Penrith Panthers star Jarome Luai inspired by a helicopter crash survivor

Just telling me I’m his favorite player and I look up to you and things like that was pretty awesome for me. We went to Westmead Children’s Hospital and met him, his father and some of his uncles. They are all great people.”

Finding the words to express themselves in this situation would be difficult for many. But not Luai.

“I’m not making it up…I’m just myself,” he said. “That’s the person he wanted to meet, the guy you see on the pitch. So I came and put some music on and we played it all over the hospital. The nurses told us to turn down and be quiet but you know what he’s been through so you just have the right energy around him. I was just so blessed to be a part of it.”

And for Luai it is not an isolated case. “We’ll definitely keep in touch,” he said. “We have some sort of deal going that if he’s fine and he comes out, he’ll come over to watch over us. He had a pretty tough surgery so it was pretty cool to connect with him and his family. It’s good to help him keep his spirits high through this stuff.”

Crichton’s return

Angus Crichton is about to re-enter the Roosters system, but he’s being told to take his time while embracing his own mini-preseason. Crichton wants to get back playing football as soon as possible, but his mental health is a priority for everyone around him.

His family, the club and his agent, David Rawling, everyone flocks to him. Rawlings made the following statement to this column.

Roosters star Angus Crichton is out.

Roosters star Angus Crichton is out.Credit:NRL photos

“The Roosters have done an exceptional job supporting Angus,” he said. “We met with the chairman [Nick Politis] for breakfast on Friday and reaffirmed their commitment. There is a progressive plan for his return, drawn up with input from specialists and the club doctor, which we will implement over the next four to six weeks.”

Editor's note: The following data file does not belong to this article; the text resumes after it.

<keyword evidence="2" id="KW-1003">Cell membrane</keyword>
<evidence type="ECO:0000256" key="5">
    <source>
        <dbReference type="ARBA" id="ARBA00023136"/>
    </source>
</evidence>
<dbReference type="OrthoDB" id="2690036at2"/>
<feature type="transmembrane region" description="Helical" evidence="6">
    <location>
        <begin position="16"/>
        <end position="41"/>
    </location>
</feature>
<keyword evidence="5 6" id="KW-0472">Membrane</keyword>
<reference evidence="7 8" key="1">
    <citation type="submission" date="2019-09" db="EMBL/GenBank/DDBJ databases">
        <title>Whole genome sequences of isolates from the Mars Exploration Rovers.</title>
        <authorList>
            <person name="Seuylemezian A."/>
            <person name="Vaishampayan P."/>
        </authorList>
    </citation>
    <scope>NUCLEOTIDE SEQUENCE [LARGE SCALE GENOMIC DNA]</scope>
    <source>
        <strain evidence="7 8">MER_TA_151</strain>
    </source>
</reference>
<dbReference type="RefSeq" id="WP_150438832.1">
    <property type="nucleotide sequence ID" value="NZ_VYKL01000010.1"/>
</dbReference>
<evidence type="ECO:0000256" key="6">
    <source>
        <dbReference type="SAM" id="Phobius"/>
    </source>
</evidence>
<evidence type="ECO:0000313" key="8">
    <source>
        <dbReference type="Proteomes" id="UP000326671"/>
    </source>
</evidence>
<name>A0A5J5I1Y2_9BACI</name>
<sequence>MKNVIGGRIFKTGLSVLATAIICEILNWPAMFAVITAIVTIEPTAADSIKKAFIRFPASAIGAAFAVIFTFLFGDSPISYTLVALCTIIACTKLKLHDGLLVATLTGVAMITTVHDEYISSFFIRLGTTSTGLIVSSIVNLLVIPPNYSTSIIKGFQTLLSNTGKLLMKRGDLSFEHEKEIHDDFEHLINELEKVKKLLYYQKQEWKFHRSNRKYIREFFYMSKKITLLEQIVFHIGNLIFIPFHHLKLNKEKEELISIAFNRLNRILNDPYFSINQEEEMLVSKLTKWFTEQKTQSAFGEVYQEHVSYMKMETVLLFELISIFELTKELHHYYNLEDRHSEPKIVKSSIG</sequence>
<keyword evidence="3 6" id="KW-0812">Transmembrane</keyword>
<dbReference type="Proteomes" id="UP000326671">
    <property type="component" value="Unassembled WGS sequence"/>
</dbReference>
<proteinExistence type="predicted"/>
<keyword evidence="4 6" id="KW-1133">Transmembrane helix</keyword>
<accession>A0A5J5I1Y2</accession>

Act of Todd?

He used to be the boss of the NRL, but now death Greenberg is treated with some suspicion and even fear by those in charge when trying to negotiate a deal with the Rugby League Players’ Association.

It’s no secret that Greenberg and influential NRL figures aren’t best friends, and perhaps that’s why the game is riddled with rumors that Greenberg is embroiled with the RLPA in their fight with the NRL as they try to negotiate a new collective bargaining agreement.

Greenberg left the NRL in April 2020 with a decent payout that included a stipulation that he wasn’t allowed to reveal any information he gathered during his time in the game. That could worry the NRL.


RLPA Managing Director Clinton Newton confirmed he had been in touch with Greenberg but said it was natural as Greenberg has a similar role as CEO of the Australian Cricketers’ Association. Newton strongly denied that Greenberg was any kind of “puppet master,” saying their discussions were limited to a series of text messages and that he had been a mentor.

Greenberg said there was “nothing for them [the NRL] feel nervous”.

“Just a sounding board in his most difficult and loneliest times,” he said. “He is [Newton] a good man and he does a tough job so I wanted to make sure he was okay.”

League to the rescue

The promised federal government investment must be huge – well into the millions – to justify the narrative that rugby league will bring peace to the Pacific. It’s hard to swallow without significant investment.

People smarter than this columnist say the code is being used to prevent China from gaining a foothold in Papua New Guinea and becoming a threat to Australia; that if PNG gets an NRL team, the country will repel Chinese investment.

We don’t doubt the tragic good intentions of PM and Rabbitohs Anton Albanesewho promotes the idea. Even the suggestion that three more teams should be added to the competition – and that players from the US could be recruited to fill them – is hard to fathom.


A few years ago, a task force set up by the NRL recommended that no more teams be allowed to compete.

If Peter V’landys became chairman of the ARL commission, he asked the committee to reconsider the idea. It came back and supported the expansion. Most of those involved have since left the NRL. At the time, the NRL suggested the key to growth was to attract Indian and Asian schoolchildren to the game.
There is a strong push for expansion for a Pacific team that is “based” in PNG but plays games in Townsville or Cairns, throughout the Pacific, and at the North Sydney Oval. It’s a head scratcher.

Expansion will only occur when teams from new areas regularly play in those regions. The AFL has taken a long-term approach to expanding the code. The NRL is looking for a quick fix to give itself a chance to land the lucrative broadcasting deal struck by the AFL last year. Penrith Panthers star Jarome Luai inspired by a helicopter crash survivor

Ryan Sederquist

InternetCloning is an automatic aggregator of the all world’s media. In each content, the hyperlink to the primary source is specified. All trademarks belong to their rightful owners, all materials to their authors. If you are the owner of the content and do not want us to publish your materials, please contact us by email – The content will be deleted within 24 hours.

Related Articles

Back to top button